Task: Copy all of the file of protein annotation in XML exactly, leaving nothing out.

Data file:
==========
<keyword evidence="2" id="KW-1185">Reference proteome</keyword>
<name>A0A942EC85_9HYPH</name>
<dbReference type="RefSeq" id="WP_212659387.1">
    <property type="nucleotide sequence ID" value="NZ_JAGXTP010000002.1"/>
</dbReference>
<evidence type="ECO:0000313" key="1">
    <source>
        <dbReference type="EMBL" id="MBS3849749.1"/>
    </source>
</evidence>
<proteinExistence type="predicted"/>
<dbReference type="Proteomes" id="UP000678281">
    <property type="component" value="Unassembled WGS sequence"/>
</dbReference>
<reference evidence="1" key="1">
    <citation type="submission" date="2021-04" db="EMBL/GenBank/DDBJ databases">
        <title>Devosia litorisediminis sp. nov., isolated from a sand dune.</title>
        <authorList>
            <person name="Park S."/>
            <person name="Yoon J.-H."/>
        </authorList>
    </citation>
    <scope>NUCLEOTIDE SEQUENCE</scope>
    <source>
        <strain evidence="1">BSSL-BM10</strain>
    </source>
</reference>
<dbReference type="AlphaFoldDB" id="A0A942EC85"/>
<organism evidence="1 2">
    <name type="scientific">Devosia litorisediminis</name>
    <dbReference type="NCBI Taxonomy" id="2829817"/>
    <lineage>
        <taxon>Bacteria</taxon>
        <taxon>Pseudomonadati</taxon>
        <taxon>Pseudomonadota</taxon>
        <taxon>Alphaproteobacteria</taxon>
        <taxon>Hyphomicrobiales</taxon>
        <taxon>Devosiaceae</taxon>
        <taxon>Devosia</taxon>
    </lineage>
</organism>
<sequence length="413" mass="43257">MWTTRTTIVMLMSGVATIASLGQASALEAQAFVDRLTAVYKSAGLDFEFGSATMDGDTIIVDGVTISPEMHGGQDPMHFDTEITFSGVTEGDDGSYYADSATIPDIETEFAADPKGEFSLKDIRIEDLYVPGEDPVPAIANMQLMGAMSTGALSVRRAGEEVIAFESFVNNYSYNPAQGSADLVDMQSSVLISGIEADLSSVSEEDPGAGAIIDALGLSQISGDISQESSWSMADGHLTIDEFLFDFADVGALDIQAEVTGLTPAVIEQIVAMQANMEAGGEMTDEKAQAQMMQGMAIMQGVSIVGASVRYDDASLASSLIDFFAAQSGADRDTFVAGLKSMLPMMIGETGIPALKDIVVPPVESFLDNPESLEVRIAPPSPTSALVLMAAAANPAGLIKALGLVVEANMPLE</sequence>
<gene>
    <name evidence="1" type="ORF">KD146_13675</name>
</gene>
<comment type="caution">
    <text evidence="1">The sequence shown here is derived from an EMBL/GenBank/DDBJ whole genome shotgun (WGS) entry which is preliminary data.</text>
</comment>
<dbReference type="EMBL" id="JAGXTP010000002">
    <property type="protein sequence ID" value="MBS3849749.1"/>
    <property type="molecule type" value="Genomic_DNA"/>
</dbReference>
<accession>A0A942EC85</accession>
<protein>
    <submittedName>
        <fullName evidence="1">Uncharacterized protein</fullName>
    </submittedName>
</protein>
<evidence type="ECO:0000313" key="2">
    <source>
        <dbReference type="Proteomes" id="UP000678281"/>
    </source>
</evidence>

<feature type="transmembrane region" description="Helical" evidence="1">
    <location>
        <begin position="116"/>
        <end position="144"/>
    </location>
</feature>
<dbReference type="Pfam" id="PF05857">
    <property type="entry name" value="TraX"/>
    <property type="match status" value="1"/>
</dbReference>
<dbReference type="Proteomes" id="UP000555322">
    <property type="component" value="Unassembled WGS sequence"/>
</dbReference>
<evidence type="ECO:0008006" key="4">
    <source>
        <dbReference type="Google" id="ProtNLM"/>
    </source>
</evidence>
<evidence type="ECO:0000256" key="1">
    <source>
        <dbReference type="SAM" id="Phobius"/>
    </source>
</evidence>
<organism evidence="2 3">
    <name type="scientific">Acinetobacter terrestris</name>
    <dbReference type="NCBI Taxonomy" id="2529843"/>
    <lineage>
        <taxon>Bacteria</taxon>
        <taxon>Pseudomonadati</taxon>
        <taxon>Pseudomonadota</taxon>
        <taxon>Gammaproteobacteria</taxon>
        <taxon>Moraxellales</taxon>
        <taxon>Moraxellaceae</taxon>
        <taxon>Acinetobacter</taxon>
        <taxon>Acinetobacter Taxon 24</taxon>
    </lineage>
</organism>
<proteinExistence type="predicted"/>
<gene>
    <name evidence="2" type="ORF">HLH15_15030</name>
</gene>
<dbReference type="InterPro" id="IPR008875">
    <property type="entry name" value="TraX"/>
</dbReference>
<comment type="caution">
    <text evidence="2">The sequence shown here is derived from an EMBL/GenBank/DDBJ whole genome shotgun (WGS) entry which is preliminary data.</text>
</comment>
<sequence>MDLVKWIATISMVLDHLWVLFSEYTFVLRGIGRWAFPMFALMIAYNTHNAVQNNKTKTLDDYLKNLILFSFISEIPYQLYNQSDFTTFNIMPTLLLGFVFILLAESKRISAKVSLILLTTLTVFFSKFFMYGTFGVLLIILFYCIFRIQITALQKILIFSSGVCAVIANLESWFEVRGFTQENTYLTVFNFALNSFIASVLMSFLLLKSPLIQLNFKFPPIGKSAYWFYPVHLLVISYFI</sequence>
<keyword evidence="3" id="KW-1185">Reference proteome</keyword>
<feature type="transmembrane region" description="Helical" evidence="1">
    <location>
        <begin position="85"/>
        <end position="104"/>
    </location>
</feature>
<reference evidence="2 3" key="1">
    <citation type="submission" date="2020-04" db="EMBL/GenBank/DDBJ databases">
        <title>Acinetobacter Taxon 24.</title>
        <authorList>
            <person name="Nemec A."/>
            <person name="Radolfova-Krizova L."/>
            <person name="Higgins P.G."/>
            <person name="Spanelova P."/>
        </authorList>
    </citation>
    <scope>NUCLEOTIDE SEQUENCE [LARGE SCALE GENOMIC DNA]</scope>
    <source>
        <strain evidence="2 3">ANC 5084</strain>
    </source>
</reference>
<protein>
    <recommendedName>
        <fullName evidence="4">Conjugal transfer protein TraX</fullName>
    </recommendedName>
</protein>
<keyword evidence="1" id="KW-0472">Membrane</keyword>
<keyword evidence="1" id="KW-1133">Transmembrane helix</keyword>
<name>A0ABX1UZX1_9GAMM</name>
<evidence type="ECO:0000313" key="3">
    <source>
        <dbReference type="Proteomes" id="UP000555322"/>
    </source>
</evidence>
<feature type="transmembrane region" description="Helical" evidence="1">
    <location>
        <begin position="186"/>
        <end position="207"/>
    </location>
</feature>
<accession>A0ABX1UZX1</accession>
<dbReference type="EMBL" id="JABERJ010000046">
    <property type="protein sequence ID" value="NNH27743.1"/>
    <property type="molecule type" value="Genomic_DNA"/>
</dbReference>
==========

<keyword evidence="2" id="KW-1185">Reference proteome</keyword>
<name>A0A942EC85_9HYPH</name>
<dbReference type="RefSeq" id="WP_212659387.1">
    <property type="nucleotide sequence ID" value="NZ_JAGXTP010000002.1"/>
</dbReference>
<evidence type="ECO:0000313" key="1">
    <source>
        <dbReference type="EMBL" id="MBS3849749.1"/>
    </source>
</evidence>
<proteinExistence type="predicted"/>
<dbReference type="Proteomes" id="UP000678281">
    <property type="component" value="Unassembled WGS sequence"/>
</dbReference>
<reference evidence="1" key="1">
    <citation type="submission" date="2021-04" db="EMBL/GenBank/DDBJ databases">
        <title>Devosia litorisediminis sp. nov., isolated from a sand dune.</title>
        <authorList>
            <person name="Park S."/>
            <person name="Yoon J.-H."/>
        </authorList>
    </citation>
    <scope>NUCLEOTIDE SEQUENCE</scope>
    <source>
        <strain evidence="1">BSSL-BM10</strain>
    </source>
</reference>
<dbReference type="AlphaFoldDB" id="A0A942EC85"/>
<organism evidence="1 2">
    <name type="scientific">Devosia litorisediminis</name>
    <dbReference type="NCBI Taxonomy" id="2829817"/>
    <lineage>
        <taxon>Bacteria</taxon>
        <taxon>Pseudomonadati</taxon>
        <taxon>Pseudomonadota</taxon>
        <taxon>Alphaproteobacteria</taxon>
        <taxon>Hyphomicrobiales</taxon>
        <taxon>Devosiaceae</taxon>
        <taxon>Devosia</taxon>
    </lineage>
</organism>
<sequence length="413" mass="43257">MWTTRTTIVMLMSGVATIASLGQASALEAQAFVDRLTAVYKSAGLDFEFGSATMDGDTIIVDGVTISPEMHGGQDPMHFDTEITFSGVTEGDDGSYYADSATIPDIETEFAADPKGEFSLKDIRIEDLYVPGEDPVPAIANMQLMGAMSTGALSVRRAGEEVIAFESFVNNYSYNPAQGSADLVDMQSSVLISGIEADLSSVSEEDPGAGAIIDALGLSQISGDISQESSWSMADGHLTIDEFLFDFADVGALDIQAEVTGLTPAVIEQIVAMQANMEAGGEMTDEKAQAQMMQGMAIMQGVSIVGASVRYDDASLASSLIDFFAAQSGADRDTFVAGLKSMLPMMIGETGIPALKDIVVPPVESFLDNPESLEVRIAPPSPTSALVLMAAAANPAGLIKALGLVVEANMPLE</sequence>
<gene>
    <name evidence="1" type="ORF">KD146_13675</name>
</gene>
<comment type="caution">
    <text evidence="1">The sequence shown here is derived from an EMBL/GenBank/DDBJ whole genome shotgun (WGS) entry which is preliminary data.</text>
</comment>
<dbReference type="EMBL" id="JAGXTP010000002">
    <property type="protein sequence ID" value="MBS3849749.1"/>
    <property type="molecule type" value="Genomic_DNA"/>
</dbReference>
<accession>A0A942EC85</accession>
<protein>
    <submittedName>
        <fullName evidence="1">Uncharacterized protein</fullName>
    </submittedName>
</protein>
<evidence type="ECO:0000313" key="2">
    <source>
        <dbReference type="Proteomes" id="UP000678281"/>
    </source>
</evidence>

<feature type="transmembrane region" description="Helical" evidence="1">
    <location>
        <begin position="116"/>
        <end position="144"/>
    </location>
</feature>
<dbReference type="Pfam" id="PF05857">
    <property type="entry name" value="TraX"/>
    <property type="match status" value="1"/>
</dbReference>
<dbReference type="Proteomes" id="UP000555322">
    <property type="component" value="Unassembled WGS sequence"/>
</dbReference>
<evidence type="ECO:0008006" key="4">
    <source>
        <dbReference type="Google" id="ProtNLM"/>
    </source>
</evidence>
<evidence type="ECO:0000256" key="1">
    <source>
        <dbReference type="SAM" id="Phobius"/>
    </source>
</evidence>
<organism evidence="2 3">
    <name type="scientific">Acinetobacter terrestris</name>
    <dbReference type="NCBI Taxonomy" id="2529843"/>
    <lineage>
        <taxon>Bacteria</taxon>
        <taxon>Pseudomonadati</taxon>
        <taxon>Pseudomonadota</taxon>
        <taxon>Gammaproteobacteria</taxon>
        <taxon>Moraxellales</taxon>
        <taxon>Moraxellaceae</taxon>
        <taxon>Acinetobacter</taxon>
        <taxon>Acinetobacter Taxon 24</taxon>
    </lineage>
</organism>
<proteinExistence type="predicted"/>
<gene>
    <name evidence="2" type="ORF">HLH15_15030</name>
</gene>
<dbReference type="InterPro" id="IPR008875">
    <property type="entry name" value="TraX"/>
</dbReference>
<comment type="caution">
    <text evidence="2">The sequence shown here is derived from an EMBL/GenBank/DDBJ whole genome shotgun (WGS) entry which is preliminary data.</text>
</comment>
<sequence>MDLVKWIATISMVLDHLWVLFSEYTFVLRGIGRWAFPMFALMIAYNTHNAVQNNKTKTLDDYLKNLILFSFISEIPYQLYNQSDFTTFNIMPTLLLGFVFILLAESKRISAKVSLILLTTLTVFFSKFFMYGTFGVLLIILFYCIFRIQITALQKILIFSSGVCAVIANLESWFEVRGFTQENTYLTVFNFALNSFIASVLMSFLLLKSPLIQLNFKFPPIGKSAYWFYPVHLLVISYFI</sequence>
<keyword evidence="3" id="KW-1185">Reference proteome</keyword>
<feature type="transmembrane region" description="Helical" evidence="1">
    <location>
        <begin position="85"/>
        <end position="104"/>
    </location>
</feature>
<reference evidence="2 3" key="1">
    <citation type="submission" date="2020-04" db="EMBL/GenBank/DDBJ databases">
        <title>Acinetobacter Taxon 24.</title>
        <authorList>
            <person name="Nemec A."/>
            <person name="Radolfova-Krizova L."/>
            <person name="Higgins P.G."/>
            <person name="Spanelova P."/>
        </authorList>
    </citation>
    <scope>NUCLEOTIDE SEQUENCE [LARGE SCALE GENOMIC DNA]</scope>
    <source>
        <strain evidence="2 3">ANC 5084</strain>
    </source>
</reference>
<protein>
    <recommendedName>
        <fullName evidence="4">Conjugal transfer protein TraX</fullName>
    </recommendedName>
</protein>
<keyword evidence="1" id="KW-0472">Membrane</keyword>
<keyword evidence="1" id="KW-1133">Transmembrane helix</keyword>
<name>A0ABX1UZX1_9GAMM</name>
<evidence type="ECO:0000313" key="3">
    <source>
        <dbReference type="Proteomes" id="UP000555322"/>
    </source>
</evidence>
<feature type="transmembrane region" description="Helical" evidence="1">
    <location>
        <begin position="186"/>
        <end position="207"/>
    </location>
</feature>
<accession>A0ABX1UZX1</accession>
<dbReference type="EMBL" id="JABERJ010000046">
    <property type="protein sequence ID" value="NNH27743.1"/>
    <property type="molecule type" value="Genomic_DNA"/>
</dbReference>